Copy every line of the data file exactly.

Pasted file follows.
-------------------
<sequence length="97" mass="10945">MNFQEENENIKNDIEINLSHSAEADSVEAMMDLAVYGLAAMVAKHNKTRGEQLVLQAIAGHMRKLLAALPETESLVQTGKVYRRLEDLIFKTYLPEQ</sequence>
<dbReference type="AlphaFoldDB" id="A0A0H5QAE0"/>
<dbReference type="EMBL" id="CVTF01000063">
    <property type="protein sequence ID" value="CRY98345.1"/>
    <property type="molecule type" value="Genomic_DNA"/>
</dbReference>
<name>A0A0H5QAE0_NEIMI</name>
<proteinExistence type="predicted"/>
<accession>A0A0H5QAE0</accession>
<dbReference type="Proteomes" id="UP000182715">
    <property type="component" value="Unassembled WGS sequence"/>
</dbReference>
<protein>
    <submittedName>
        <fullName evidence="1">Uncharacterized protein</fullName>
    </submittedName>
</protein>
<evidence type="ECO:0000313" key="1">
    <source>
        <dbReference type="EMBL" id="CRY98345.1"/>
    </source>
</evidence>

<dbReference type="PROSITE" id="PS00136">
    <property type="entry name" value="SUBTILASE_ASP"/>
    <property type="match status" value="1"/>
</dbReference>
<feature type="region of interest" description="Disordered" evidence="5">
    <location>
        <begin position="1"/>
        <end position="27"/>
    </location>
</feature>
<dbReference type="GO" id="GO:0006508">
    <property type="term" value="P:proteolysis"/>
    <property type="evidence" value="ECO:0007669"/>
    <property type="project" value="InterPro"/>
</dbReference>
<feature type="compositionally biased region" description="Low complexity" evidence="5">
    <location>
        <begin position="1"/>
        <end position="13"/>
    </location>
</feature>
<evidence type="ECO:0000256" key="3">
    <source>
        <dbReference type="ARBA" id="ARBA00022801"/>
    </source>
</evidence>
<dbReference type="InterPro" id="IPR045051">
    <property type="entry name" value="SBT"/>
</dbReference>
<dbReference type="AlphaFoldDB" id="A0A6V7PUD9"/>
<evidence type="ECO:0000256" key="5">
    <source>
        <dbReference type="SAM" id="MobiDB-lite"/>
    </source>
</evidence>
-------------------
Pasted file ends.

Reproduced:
<sequence length="97" mass="10945">MNFQEENENIKNDIEINLSHSAEADSVEAMMDLAVYGLAAMVAKHNKTRGEQLVLQAIAGHMRKLLAALPETESLVQTGKVYRRLEDLIFKTYLPEQ</sequence>
<dbReference type="AlphaFoldDB" id="A0A0H5QAE0"/>
<dbReference type="EMBL" id="CVTF01000063">
    <property type="protein sequence ID" value="CRY98345.1"/>
    <property type="molecule type" value="Genomic_DNA"/>
</dbReference>
<name>A0A0H5QAE0_NEIMI</name>
<proteinExistence type="predicted"/>
<accession>A0A0H5QAE0</accession>
<dbReference type="Proteomes" id="UP000182715">
    <property type="component" value="Unassembled WGS sequence"/>
</dbReference>
<protein>
    <submittedName>
        <fullName evidence="1">Uncharacterized protein</fullName>
    </submittedName>
</protein>
<evidence type="ECO:0000313" key="1">
    <source>
        <dbReference type="EMBL" id="CRY98345.1"/>
    </source>
</evidence>

<dbReference type="PROSITE" id="PS00136">
    <property type="entry name" value="SUBTILASE_ASP"/>
    <property type="match status" value="1"/>
</dbReference>
<feature type="region of interest" description="Disordered" evidence="5">
    <location>
        <begin position="1"/>
        <end position="27"/>
    </location>
</feature>
<dbReference type="GO" id="GO:0006508">
    <property type="term" value="P:proteolysis"/>
    <property type="evidence" value="ECO:0007669"/>
    <property type="project" value="InterPro"/>
</dbReference>
<feature type="compositionally biased region" description="Low complexity" evidence="5">
    <location>
        <begin position="1"/>
        <end position="13"/>
    </location>
</feature>
<evidence type="ECO:0000256" key="3">
    <source>
        <dbReference type="ARBA" id="ARBA00022801"/>
    </source>
</evidence>
<dbReference type="InterPro" id="IPR045051">
    <property type="entry name" value="SBT"/>
</dbReference>
<dbReference type="AlphaFoldDB" id="A0A6V7PUD9"/>
<evidence type="ECO:0000256" key="5">
    <source>
        <dbReference type="SAM" id="MobiDB-lite"/>
    </source>
</evidence>